Bug Break

SUNDAY,  June 15, 2014 – Since our previous  blog entry (last March!) we have been very busy. A flurry of late season ice climbing was followed immediately by R.L. guiding three weeks of ski mountaineering in the French Alps. The great weather and snow conditions made this a trip to remember. Not that France is ever easy to forget…

Upon returning from Europe in late April, mud season was in full swing so we focused on office tasks. For the past month or so we have spent long hours in front of the computer, sorting and paring down photos for Classic Adirondack Climbs. Although our collection includes photos of all the routes in the book, our recent efforts have yielded much better photos than attempts from years past. As a result, after careful consideration, we have decided to reshoot many of the climbs. This will push our planned publication schedule back a bit but we think it will be worth it. We’ll be posting our summer/fall shooting plans soon and we welcome your participation if you wish to climb for our cameras.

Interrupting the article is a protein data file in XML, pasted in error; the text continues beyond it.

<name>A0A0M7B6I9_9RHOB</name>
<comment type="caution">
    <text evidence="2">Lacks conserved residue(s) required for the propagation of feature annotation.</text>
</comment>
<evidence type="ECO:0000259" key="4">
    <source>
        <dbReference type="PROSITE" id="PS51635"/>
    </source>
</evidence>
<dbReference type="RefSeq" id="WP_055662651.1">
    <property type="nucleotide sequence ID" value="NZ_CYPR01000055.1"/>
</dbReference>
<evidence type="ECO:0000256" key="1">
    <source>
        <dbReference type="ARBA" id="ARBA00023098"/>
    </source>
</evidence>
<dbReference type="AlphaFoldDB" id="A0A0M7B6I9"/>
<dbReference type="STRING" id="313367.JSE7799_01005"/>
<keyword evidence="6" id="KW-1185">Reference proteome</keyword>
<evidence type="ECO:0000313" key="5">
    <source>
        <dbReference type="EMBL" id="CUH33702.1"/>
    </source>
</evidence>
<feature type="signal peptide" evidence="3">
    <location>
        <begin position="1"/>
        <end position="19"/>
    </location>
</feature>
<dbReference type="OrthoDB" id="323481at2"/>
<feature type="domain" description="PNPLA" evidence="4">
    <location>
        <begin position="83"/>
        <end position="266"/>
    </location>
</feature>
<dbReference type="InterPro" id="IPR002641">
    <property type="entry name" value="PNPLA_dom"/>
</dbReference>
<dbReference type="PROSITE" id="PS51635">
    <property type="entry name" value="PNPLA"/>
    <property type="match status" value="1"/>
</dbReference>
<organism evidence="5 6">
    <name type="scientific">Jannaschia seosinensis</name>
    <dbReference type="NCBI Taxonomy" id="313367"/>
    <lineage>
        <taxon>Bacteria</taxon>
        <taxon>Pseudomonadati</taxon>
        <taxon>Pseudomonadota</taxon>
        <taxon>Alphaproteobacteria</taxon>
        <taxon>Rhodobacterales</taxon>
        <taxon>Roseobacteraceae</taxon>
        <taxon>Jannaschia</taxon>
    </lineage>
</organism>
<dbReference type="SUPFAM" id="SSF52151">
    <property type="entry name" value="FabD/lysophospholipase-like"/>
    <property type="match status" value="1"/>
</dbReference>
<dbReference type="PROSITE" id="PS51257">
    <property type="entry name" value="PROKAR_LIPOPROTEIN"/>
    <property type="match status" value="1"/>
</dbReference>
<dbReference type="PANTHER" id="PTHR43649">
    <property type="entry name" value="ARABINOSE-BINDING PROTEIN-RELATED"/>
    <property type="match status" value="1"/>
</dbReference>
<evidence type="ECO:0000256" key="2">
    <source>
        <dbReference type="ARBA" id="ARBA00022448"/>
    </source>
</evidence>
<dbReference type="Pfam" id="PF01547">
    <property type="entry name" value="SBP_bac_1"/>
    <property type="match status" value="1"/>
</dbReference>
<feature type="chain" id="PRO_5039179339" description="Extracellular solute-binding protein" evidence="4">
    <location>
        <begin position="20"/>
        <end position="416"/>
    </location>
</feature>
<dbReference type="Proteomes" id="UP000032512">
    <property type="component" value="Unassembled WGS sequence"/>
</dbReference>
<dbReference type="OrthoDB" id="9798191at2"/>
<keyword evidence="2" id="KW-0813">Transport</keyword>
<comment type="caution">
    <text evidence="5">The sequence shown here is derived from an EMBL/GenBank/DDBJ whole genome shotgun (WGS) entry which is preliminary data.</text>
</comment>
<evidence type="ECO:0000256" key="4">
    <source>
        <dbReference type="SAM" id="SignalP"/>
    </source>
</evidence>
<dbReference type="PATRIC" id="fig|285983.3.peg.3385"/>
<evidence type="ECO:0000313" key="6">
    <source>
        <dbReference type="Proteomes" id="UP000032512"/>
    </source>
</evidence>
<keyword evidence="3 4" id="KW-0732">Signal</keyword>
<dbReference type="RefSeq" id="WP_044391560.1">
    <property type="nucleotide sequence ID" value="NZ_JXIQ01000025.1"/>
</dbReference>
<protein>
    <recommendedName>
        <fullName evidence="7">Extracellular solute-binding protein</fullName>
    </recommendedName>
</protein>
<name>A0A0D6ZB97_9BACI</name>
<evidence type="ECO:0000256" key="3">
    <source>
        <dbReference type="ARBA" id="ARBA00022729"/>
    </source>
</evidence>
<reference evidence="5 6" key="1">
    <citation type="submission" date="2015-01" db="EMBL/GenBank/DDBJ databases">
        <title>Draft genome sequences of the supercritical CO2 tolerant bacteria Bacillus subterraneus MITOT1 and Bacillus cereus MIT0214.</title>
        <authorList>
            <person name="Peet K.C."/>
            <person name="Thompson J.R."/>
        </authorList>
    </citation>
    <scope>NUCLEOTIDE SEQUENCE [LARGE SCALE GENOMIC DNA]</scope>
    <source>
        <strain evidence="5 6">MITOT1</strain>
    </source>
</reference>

As you probably know, mud season is followed by black fly season in the Adirondacks. On a beautiful, breezy, day in May, rather than remain office-bound, we hiked to the summit of Mt. Van Hoevenburg with our cameras. We were particularly taken with the cloud formations that day, along with the light green color of the newly-opened leaves on the maples, birches and beeches.

Bugs on Mt Van Ho

Black Fly Vista

When the wind abated the bugs were horrific. They especially bothered our dog, Terra, who dug a hole and buried her head in it to keep them at bay! In the photo above, shot in calm conditions, we count 18  black flies visible in the frame. Removing them in post-processing would certainly not tell the story as it was.

Although rock climbing during black fly season, in windy locations, can be enjoyable, photographing climbers at this time of year is a low-odds endeavor. Now that the mud and bugs are mostly gone we are ready to be out shooting climbs and climbers once again.

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